Getting out of oneself is a recurrent theme in Michael's life, whether the subject is dancing, singing or acting. As a Jehovah's Witness, Michael believes in an impending holocaust, which will be followed by the second coming of Christ. Religion is a large part of his life, requiring intense Bible study and thrice-weekly meetings at a nearby Kingdom Hall. He has never touched drugs and rarely goes near alcohol. Still, despite the prophesied Armageddon, the spirit is not so dour as to rule out frequent hops on the fantasy shuttle.
"I'm a collector of cartoons," he says. "All the Disney stuff, Bugs Bunny, the old MGM ones. I've only met one person who has a bigger collection than I do, and I was surprised – Paul McCartney. He's a cartoon fanatic. Whenever I go to his house, we watch cartoons. When we came here to work on my album, we rented all these cartoons from the studio, Dumbo and some other stuff. It's real escapism. It's like everything's all right. It's like the world is happening now in a faraway city. Everything's fine.
"The first time I saw E.T., I melted through the whole thing," he says. "The second time, I cried like crazy. And then, in doing the narration, I felt like I was there with them, like behind a tree or something, watching everything that happened."
So great was Michael's emotional involvement that Steven Spielberg found his narrator crying in the darkened studio when he got to the part where E.T. is dying. Finally, Spielberg and producer Quincy Jones decided to run with it and let Michael's voice break. Fighting those feelings would be counterproductive – something Jones had already learned while producing Off the Wall.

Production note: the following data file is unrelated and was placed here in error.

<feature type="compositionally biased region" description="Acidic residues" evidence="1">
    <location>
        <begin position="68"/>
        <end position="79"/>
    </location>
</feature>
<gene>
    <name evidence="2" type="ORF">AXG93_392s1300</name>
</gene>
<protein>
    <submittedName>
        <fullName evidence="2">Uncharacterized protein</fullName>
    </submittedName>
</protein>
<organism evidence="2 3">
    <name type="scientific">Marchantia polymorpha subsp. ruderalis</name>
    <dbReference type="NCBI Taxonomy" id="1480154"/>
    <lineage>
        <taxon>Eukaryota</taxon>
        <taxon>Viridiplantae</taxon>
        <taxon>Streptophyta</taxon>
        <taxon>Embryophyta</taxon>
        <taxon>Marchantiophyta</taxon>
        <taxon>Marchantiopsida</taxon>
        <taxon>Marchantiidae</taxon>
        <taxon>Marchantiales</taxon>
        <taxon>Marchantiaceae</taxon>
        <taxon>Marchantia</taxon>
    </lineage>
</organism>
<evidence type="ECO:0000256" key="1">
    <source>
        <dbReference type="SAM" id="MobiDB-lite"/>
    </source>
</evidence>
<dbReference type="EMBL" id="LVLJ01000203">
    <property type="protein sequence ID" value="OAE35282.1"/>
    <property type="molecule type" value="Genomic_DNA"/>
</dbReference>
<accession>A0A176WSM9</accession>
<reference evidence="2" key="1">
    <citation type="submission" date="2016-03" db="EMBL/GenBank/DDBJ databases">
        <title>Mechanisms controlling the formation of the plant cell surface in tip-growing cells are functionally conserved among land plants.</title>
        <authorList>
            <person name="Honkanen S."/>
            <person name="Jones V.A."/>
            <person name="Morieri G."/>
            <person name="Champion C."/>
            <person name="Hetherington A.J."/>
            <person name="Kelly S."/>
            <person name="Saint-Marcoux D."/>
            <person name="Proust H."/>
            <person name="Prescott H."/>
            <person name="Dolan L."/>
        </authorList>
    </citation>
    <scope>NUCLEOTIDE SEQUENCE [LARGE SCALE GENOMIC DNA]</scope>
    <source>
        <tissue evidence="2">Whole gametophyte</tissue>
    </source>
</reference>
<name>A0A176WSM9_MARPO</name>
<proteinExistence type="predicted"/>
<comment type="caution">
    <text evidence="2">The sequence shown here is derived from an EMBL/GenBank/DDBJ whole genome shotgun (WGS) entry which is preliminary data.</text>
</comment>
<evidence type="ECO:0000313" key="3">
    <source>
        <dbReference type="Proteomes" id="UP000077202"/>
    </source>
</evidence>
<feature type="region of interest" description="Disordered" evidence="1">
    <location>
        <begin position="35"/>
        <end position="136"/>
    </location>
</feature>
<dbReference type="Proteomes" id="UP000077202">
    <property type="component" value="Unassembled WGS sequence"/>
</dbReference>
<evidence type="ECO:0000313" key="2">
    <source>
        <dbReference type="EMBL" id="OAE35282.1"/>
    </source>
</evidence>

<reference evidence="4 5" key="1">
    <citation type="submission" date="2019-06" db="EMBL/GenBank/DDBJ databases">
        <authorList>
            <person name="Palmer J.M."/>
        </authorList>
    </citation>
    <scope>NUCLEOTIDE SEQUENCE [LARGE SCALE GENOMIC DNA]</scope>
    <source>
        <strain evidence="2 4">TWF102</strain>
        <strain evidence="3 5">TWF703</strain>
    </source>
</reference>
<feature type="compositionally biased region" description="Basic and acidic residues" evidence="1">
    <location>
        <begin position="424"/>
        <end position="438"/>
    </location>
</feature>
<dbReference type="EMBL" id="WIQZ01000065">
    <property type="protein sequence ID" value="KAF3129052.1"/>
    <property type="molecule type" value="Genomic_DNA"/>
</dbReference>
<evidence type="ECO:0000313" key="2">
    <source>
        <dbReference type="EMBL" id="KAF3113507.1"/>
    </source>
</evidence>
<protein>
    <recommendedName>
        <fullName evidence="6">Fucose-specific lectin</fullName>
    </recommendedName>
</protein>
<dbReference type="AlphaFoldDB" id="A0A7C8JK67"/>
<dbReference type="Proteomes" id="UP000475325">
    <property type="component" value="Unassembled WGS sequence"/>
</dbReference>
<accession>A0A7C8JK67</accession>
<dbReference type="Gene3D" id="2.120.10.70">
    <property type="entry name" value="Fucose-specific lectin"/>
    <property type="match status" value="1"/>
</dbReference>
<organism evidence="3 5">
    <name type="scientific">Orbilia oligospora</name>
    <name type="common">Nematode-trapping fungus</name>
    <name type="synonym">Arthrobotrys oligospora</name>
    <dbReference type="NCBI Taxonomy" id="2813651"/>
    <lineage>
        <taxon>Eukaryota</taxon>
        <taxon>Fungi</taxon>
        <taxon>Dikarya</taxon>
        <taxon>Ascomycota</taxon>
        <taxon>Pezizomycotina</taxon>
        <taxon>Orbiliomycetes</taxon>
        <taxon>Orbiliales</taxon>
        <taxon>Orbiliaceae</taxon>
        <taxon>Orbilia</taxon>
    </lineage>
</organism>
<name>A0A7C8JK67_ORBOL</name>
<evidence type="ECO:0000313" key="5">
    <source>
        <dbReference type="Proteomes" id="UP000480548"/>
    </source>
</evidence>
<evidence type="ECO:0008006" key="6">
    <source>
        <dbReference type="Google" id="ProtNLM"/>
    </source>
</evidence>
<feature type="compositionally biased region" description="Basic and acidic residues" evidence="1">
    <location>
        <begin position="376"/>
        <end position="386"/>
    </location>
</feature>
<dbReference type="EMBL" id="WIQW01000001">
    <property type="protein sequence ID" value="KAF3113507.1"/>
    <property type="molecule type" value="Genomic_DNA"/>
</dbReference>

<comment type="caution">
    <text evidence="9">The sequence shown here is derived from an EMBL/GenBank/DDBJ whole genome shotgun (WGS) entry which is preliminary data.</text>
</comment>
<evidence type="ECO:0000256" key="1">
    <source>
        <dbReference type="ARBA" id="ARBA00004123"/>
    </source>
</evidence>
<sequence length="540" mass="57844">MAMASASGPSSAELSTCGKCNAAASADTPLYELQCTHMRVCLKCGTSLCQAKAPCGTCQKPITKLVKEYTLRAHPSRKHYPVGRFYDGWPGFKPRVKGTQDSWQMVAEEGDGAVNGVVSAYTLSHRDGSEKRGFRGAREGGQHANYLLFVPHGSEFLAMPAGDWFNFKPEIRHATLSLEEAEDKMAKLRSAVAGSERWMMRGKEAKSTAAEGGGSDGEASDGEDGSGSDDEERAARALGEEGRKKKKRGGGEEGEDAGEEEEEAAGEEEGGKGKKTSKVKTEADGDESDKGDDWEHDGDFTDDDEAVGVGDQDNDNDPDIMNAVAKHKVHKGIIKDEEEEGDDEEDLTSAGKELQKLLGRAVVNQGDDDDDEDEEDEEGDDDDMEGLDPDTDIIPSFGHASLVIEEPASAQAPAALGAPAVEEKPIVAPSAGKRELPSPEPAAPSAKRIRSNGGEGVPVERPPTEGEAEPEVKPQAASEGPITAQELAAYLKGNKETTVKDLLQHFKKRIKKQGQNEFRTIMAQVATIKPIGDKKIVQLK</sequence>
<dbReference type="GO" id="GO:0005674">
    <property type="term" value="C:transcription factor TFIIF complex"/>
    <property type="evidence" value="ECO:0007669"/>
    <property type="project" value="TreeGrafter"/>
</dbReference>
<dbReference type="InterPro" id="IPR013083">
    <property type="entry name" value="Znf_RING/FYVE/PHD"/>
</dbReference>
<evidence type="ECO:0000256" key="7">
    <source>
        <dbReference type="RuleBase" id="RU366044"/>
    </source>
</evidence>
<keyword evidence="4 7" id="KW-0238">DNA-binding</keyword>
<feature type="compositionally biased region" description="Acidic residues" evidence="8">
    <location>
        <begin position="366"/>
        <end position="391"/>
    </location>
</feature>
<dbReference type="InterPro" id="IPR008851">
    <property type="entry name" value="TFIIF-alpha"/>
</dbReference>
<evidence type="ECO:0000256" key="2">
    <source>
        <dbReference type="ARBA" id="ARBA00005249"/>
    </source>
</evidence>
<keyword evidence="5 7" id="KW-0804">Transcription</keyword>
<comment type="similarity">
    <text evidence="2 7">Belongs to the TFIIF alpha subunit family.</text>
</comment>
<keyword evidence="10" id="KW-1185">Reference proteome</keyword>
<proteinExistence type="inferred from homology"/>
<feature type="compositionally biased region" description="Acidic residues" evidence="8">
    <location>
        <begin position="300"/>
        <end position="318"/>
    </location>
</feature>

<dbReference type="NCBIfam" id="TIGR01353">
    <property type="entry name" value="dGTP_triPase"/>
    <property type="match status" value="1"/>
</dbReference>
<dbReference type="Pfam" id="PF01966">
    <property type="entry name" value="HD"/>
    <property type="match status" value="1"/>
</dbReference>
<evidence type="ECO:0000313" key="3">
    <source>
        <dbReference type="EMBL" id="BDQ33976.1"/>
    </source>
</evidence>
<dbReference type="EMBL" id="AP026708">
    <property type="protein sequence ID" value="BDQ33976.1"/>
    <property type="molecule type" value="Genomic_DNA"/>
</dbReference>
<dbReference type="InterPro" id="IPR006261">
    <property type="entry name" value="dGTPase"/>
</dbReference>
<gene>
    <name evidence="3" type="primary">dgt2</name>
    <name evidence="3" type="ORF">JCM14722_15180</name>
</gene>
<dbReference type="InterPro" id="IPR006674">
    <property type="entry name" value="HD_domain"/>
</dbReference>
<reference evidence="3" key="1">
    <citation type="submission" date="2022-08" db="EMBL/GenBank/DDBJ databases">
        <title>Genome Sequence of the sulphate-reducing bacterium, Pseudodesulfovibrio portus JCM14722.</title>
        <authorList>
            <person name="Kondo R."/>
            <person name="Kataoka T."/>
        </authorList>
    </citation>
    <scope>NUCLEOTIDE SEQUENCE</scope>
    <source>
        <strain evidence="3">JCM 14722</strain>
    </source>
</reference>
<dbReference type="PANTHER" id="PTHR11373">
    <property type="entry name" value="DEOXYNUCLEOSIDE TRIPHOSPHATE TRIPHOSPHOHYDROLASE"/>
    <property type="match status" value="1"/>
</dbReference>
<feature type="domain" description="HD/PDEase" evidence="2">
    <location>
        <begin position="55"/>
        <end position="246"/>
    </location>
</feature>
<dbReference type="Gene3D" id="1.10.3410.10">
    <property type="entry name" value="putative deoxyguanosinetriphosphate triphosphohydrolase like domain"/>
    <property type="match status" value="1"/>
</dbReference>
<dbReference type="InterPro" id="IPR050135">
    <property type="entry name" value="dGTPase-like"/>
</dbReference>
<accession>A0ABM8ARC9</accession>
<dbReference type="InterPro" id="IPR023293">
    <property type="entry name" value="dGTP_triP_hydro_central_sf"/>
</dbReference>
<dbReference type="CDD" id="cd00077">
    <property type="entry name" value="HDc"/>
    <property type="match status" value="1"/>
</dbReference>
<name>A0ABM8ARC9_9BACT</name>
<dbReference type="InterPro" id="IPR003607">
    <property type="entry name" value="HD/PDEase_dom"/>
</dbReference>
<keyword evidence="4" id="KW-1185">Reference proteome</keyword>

"I had a song I'd been saving for Michael called "She's Out of My Life," he remembers. "Michael heard it, and it clicked. But when he sang it, he would cry. Every time we did it, I'd look up at the end and Michael would be crying. I said, 'We'll come back in two weeks and do it again, and maybe it won't tear you up so much.' Came back and he started to get teary. So we left it in."
This tug of war between the controlled professional and the vulnerable, private Michael surfaces in the lyrics he has written for himself. In "Bless His Soul," a song on the Jacksons' Destiny LP that Michael says is definitely about him, he sings:
Sometimes I cry cause I'm confused
Is this a fact of being used?
There is no life for me at all
Cause I give myself at beck and call.
Two of the Jackson-written cuts on Thriller strengthen that defensive stance. "They eat off you, you're a vegetable," he shouts on "Wanna Be Startin' Somethin'." "Beat It," a tense, tough dance cut, flirts with paranoia: "You have to show them that you're really not scared/You're playin' with your life, this ain't no truth or dare/They'll kick you, then they beat you/Then they'll tell you it's fair."
Yes, he says, he feels used, declining specifics, saying only that in his profession, "They demand that, and they want you to do this. They think that they own you, they think they made you. If you don't have faith, you go crazy. Like not doing interviews. If I talk, I say what's on my mind, and it can seem strange to other peoples' ears. I'm the kind of person who will tell it all, even though it's a secret. And I know that things should be kept private."
For his own protection, Michael has rigged himself a set of emotional floodgates, created situations where it's okay to let it all out. "Some circumstances require me to be real quiet," he says. "But I dance every Sunday." On that day, he also fasts.
This, his mother confirms, is a weekly ritual that leaves her son laid out, sweating, laughing and crying. It is also a ritual very similar to Michael's performances. Indeed, the weight of the Jacksons' stage show rests heavily on his narrow, sequined shoulders. There is nothing tentative about his solo turns. He can tuck his long, thin frame into a figure skater's spin without benefit of ice or skates. Aided by the burn and flash of silvery body suits, he seems to change molecular structure at will, all robot angles one second and rippling curves the next. So sure is the body that his eyes are often closed, his face turned upward to some unseen muse. The bony chest heaves. He pants, bumps and squeals. He has been known to leap offstage and climb up into the rigging.